By Anne Ashford
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Iraq: Filmmaking under occupation

This article is over 16 years, 1 months old
Maysoon Pachachi interview with Anne Ashford
Issue 308

Iraq is constantly in the news, but the coverage which dominates our televisions is one-dimensional. For Maysoon Pachachi, an Iraqi filmmaker, it silences the voices which matter most-those of ordinary Iraqis: “I was very struck during the first Gulf War, when I was watching hours and hours of media coverage. You never saw one ordinary Iraqi person expressing an opinion. And there are so many stories in Iraq, and so many years of being silenced.”

With a colleague, Kasim Abid, she decided to open the Independent Film and Television College in Baghdad, offering short, intensive courses free of charge. Sponsorship comes from private charities, individuals and trade unions. After decades of Baathist dictatorship and three years of foreign occupation, safeguarding the project’s independence was vital to Maysoon and her colleagues.

The everyday violence in Baghdad forms the backdrop to the work of the school. It is increasingly difficult for students to come to the courses. “In the present course we have two people who have had relatives kidnapped and one of them had his relatives killed as a result,” explains Maysoon. “The only way we’ve managed to keep going is to be completely flexible and to improvise. Recently we had to close the school down for a couple of weeks, because there were two explosions very close by that blew out one of the windows of the school, and three people were kidnapped, one from inside our building, and two from the street around the corner.”

Women students face particular obstacles, despite long traditions of Iraqi women’s participation in education and employment. “We have a rule that at least a quarter of the students on each course should be women. And so far we’ve had more than that. Women are keen, but it has been difficult for them to take part. Two women who started the current documentary course had to stop, because they live in an area which is quite a way away. But I think they’ll come back, or they’ll join another course. They are very committed.” Hiba Bassem, one of the school’s first students, is proof that perseverance can pay off. Her film Baghdad Days won the Silver Award at the Al-Jazeera International Film Festival earlier this year.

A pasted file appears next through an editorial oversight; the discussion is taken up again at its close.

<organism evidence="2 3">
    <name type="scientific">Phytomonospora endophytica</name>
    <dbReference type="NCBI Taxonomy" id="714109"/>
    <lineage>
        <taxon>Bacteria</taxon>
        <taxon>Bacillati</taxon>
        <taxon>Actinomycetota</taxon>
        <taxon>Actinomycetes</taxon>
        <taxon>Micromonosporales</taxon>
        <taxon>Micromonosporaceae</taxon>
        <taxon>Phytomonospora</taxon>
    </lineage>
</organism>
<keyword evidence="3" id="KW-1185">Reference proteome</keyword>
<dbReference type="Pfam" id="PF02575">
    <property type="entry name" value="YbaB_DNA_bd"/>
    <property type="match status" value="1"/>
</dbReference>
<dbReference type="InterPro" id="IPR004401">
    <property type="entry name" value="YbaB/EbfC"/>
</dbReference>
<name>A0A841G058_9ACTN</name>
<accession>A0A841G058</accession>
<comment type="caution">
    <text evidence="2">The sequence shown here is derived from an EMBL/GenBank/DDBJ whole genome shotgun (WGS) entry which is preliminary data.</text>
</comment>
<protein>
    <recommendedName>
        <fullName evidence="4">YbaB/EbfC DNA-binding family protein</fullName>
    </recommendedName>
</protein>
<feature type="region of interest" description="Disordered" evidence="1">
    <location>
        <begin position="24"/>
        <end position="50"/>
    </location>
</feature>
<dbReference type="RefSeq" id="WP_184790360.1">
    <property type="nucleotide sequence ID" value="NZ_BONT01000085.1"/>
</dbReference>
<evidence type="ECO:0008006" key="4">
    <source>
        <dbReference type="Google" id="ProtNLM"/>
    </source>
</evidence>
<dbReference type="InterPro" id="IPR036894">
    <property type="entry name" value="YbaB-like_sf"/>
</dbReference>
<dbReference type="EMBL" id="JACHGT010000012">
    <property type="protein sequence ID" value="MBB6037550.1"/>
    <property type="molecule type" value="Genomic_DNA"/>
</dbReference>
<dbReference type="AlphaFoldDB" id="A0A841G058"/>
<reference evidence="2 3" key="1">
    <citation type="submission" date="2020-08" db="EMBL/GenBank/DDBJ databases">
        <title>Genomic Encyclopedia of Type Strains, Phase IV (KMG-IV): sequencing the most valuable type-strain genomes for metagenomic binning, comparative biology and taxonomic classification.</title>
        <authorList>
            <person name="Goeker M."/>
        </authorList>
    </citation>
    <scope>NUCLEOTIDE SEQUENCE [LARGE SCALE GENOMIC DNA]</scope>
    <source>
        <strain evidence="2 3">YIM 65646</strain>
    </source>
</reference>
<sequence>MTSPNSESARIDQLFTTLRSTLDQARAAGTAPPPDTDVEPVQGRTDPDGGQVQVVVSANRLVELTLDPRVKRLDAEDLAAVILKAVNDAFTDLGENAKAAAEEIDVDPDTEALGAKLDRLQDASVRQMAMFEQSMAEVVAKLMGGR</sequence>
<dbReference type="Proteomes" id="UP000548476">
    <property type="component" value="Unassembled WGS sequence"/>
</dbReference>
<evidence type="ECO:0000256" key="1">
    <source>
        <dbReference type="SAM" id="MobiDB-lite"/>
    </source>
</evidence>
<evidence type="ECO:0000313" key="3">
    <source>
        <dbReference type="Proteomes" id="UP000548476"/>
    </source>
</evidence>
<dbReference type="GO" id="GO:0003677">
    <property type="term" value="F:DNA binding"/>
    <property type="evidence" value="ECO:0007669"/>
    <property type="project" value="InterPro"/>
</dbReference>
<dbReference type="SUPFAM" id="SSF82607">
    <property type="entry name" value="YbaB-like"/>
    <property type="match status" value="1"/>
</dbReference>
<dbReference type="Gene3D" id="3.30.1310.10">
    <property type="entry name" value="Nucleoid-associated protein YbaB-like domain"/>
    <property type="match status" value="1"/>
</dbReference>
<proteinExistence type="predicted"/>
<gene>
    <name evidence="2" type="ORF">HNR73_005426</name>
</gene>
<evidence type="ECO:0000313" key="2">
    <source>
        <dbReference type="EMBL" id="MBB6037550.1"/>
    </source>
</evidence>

This new generation of Iraqi filmmakers has to overcome a legacy of cultural starvation. Under Saddam Hussein, filmmaking was reduced to propaganda, while today Iraq is awash with DVDs of Hollywood’s latest movies. Maysoon’s own approach to politically engaged filmmaking also contrasts with current trends in the Arab world. “If you look at a lot of the stuff on Arab television, it is schmaltzy and sentimental. They are talking about something which is really painful, somebody who has lost a child for example, but before you have a chance to empathise with that person, or see them as a real human being who likes cooking, sewing or playing football, and has also lost a son, you see them as a symbol and you hear all kinds of schmaltzy music. There is no space for you.”

Her film, Return to the Land of Wonders, traces her journey to Baghdad in the company of her father, Adnan Pachachi, who was leading the US-appointed governing council’s constitutional committee. The camera slips between the former exiles on the council as they debate the fiction of Iraqi sovereignty under US control, and Baghdadi families struggling to survive bombs, arrests and kidnappings. Her father’s colleagues tell her of their euphoria as they find a form of words which will keep the governing council united and US officials happy. The film moves on quietly to an interview with a former prisoner from Abu Ghraib.

“The process of making a documentary film is fraught. It is real people’s lives that you are examining, but you’re putting it together. Even if you’re trying to be as unmanipulative as possible, it’s still your story, your metaphors. I’m aware that when I’m making a film I’m not going to resolve this contradiction. It’s like I’m saying, ‘This is what I’ve discovered. I’m having to think about it. What do you think about it?'”

A deeply personal film, Return to the Land of Wonders was not easy to make, but Maysoon argues it was necessary. “Art under occupation is a matter of survival. The world is being fragmented and unmade, and you need a way to think about what’s going on, using the camera as a means of discovery. You then put the images together to construct something from the shards of experience. I think that it really is critical at a time of occupation and war – that is exactly when you need it.”

Maysoon Pachachi was talking to Anne Ashford. If you would like more information about Pachachi’s films or to make a donation to the Independent Film and Television College in Baghdad please contact [email protected]

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